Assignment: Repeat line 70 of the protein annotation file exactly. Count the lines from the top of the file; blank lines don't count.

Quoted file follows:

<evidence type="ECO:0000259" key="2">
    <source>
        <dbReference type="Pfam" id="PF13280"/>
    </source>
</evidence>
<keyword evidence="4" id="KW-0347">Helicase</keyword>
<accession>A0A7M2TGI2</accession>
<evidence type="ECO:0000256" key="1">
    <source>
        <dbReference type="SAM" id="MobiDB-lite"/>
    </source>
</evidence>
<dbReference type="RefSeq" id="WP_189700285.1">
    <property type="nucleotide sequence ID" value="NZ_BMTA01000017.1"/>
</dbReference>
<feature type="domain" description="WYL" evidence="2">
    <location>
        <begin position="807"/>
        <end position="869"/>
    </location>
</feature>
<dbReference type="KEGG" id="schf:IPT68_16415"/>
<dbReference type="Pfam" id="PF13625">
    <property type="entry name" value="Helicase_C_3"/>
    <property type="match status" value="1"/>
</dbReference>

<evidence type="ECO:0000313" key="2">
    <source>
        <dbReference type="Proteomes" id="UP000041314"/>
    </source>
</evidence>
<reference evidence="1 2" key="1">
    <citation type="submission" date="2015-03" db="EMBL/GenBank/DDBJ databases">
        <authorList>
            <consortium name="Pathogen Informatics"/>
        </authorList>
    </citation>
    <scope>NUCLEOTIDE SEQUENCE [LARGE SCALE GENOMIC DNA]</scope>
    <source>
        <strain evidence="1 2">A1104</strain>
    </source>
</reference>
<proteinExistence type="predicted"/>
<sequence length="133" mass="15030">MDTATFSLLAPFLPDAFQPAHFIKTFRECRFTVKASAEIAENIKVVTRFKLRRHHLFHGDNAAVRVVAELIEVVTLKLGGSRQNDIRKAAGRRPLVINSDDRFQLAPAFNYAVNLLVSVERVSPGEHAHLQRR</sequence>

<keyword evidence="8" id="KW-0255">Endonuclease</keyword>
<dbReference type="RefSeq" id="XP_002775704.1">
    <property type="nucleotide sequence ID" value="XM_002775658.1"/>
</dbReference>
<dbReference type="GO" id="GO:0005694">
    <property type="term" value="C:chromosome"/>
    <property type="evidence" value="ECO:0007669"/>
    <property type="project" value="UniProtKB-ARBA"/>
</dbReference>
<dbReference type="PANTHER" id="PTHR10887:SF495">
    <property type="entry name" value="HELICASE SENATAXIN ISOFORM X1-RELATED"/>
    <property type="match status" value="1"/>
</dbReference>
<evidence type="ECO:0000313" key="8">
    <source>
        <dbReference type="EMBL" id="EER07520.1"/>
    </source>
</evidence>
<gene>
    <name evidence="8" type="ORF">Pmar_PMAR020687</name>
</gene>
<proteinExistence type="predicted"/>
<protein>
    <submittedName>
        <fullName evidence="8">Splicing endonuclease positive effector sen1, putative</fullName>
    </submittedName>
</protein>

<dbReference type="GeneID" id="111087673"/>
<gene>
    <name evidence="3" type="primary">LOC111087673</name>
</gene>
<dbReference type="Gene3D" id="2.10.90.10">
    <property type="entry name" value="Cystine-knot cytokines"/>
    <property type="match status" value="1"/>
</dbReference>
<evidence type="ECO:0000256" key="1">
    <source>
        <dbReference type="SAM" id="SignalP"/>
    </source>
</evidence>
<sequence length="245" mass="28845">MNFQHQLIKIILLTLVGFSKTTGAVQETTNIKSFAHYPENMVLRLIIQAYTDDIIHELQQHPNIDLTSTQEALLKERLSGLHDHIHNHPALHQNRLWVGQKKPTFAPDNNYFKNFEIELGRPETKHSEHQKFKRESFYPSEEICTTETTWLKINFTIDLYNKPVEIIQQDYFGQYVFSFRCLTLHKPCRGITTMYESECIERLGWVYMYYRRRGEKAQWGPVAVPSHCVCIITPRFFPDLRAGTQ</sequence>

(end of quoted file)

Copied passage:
    </submittedName>